I grew up in the North East, residing from 1977 to 1989 in a little village called Station Town. Station Town was technically in County Durham although very much on the borders of Cleveland (when it existed).
Residence was in an old miners house, situated away from the village, in a single terrace built adjacent to Hutton Henry Colliery set on the edge of the Durham Coalfield. I lived there with my mum and dad and my twin brother. The setting was rural and the house itself best described as characterful. No central heating, in fact no mod cons at all.
Although we were lucky to have an indoor lavatory.
The bathroom for years had a broken vent above the bath. If the wind was blowing the right way and the weather was so inclined, it would snow on you while you sat in the bath.
As they say, it’s grim up North.
The sitting room was blessed with a real fire which (since it also provided the hot water in the house) was kept on pretty much constantly. The coal man delivered the bags to the house on a two weekly basis (I think). At £1 per bag, it was an expensive way to heat the water/house. So, we used to supplement it with logs.
Conveniently we had a local wood relatively close by. Actually, if you followed our little wood for long enough, it eventually merged into Crimdon Dene and the coast. But, for the most part we used to stick to our own little patch. It was sufficiently large enough for camps and tarzan swings and dens and solitude when required.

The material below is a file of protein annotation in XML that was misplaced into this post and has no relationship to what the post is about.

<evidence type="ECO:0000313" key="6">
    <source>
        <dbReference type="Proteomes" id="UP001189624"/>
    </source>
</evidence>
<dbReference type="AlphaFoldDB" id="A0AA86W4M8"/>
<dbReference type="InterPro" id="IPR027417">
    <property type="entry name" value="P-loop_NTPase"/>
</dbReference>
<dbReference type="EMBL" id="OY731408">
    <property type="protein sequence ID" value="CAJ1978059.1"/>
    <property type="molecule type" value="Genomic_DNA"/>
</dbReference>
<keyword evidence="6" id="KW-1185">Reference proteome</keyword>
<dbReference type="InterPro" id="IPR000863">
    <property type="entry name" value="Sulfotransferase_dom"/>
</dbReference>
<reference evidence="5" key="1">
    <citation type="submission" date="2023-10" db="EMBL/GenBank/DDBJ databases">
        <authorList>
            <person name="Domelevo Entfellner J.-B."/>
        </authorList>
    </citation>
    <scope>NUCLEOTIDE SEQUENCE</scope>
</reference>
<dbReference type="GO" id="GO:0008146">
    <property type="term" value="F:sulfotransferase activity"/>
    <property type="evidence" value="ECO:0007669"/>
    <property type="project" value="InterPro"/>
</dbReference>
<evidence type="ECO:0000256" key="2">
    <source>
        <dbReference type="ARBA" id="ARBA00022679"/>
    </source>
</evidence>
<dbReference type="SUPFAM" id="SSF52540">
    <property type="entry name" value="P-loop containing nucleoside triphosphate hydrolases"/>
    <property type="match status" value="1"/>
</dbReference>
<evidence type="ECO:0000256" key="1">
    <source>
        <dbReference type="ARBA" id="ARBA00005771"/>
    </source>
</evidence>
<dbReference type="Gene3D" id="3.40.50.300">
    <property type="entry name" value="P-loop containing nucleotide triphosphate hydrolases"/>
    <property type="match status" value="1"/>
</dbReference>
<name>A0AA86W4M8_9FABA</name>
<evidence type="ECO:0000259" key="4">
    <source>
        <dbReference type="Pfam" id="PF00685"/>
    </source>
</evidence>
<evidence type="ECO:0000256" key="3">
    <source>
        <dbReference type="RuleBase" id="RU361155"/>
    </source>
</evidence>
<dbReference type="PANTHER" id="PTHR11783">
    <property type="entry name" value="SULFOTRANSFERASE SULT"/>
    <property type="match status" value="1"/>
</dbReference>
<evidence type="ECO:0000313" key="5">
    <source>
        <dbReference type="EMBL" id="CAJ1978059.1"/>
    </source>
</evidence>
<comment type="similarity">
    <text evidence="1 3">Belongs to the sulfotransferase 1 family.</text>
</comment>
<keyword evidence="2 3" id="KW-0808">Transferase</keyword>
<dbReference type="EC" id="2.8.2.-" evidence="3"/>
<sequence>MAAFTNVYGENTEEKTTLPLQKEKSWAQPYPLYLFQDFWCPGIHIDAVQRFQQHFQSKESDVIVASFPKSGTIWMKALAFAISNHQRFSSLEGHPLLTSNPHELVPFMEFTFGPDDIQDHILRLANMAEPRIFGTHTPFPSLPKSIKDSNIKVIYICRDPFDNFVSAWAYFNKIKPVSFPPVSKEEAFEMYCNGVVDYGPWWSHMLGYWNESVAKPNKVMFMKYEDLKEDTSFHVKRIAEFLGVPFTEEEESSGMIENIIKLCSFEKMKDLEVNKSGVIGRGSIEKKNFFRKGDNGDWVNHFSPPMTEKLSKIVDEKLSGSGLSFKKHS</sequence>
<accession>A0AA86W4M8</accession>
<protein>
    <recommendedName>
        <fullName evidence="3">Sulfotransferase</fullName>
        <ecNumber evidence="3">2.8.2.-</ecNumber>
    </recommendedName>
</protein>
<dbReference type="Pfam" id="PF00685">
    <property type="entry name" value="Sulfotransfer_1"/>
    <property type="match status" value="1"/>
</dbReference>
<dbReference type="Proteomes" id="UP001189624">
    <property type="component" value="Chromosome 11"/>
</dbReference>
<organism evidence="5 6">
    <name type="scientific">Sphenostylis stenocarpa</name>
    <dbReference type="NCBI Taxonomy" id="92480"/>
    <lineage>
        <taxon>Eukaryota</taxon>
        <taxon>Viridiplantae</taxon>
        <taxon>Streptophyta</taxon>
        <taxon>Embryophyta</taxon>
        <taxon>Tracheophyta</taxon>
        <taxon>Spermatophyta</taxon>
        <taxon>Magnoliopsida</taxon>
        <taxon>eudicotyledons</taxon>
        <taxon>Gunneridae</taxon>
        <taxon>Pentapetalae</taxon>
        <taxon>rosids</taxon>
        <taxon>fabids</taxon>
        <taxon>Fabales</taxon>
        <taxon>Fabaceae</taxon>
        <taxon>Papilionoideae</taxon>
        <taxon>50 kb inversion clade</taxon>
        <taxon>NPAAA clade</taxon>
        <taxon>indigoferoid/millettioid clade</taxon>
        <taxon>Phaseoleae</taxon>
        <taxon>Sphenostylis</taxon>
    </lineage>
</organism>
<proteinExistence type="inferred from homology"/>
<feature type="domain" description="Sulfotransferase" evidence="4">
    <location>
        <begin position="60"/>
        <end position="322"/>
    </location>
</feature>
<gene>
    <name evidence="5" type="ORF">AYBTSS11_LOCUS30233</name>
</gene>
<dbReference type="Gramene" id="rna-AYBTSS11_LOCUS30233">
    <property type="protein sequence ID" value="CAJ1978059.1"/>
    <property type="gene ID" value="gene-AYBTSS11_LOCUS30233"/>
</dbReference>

And of course, the aforementioned logs.
Some time each summer, we would don our ‘working clothes’ and Dad would take us down to the copse. We would work together, Dad dragging big logs up the hill and leave them at the gate for us to pick up and relay back to the house. Once there, we would spend the rest of the day chopping them up into logs of a suitable size to fit on the fire. It was bloody hard work. Dad always quipped that the logs made us warm twice.
Now I know by this point, you’re probably thinking this nostalgia is lovely, but what on earth does it have to do with the Knacker Cracker race report in Surrey in 2014?
It’s tenuous, I grant you, but here we go. As Pauline and I were running down Juniper Hill this morning after getting horribly lost in the early stages of the race, we were talking about value for money in events. More specifically we were talking about how to measure it. Our entry to the event was technically free. We had ‘earned’ it marshalling at the Greensand marathon held in October in very similar conditions to what we were experiencing right then (ie biblical rain and wind). So this race was really two for the price of one, especially when it came to getting us wet.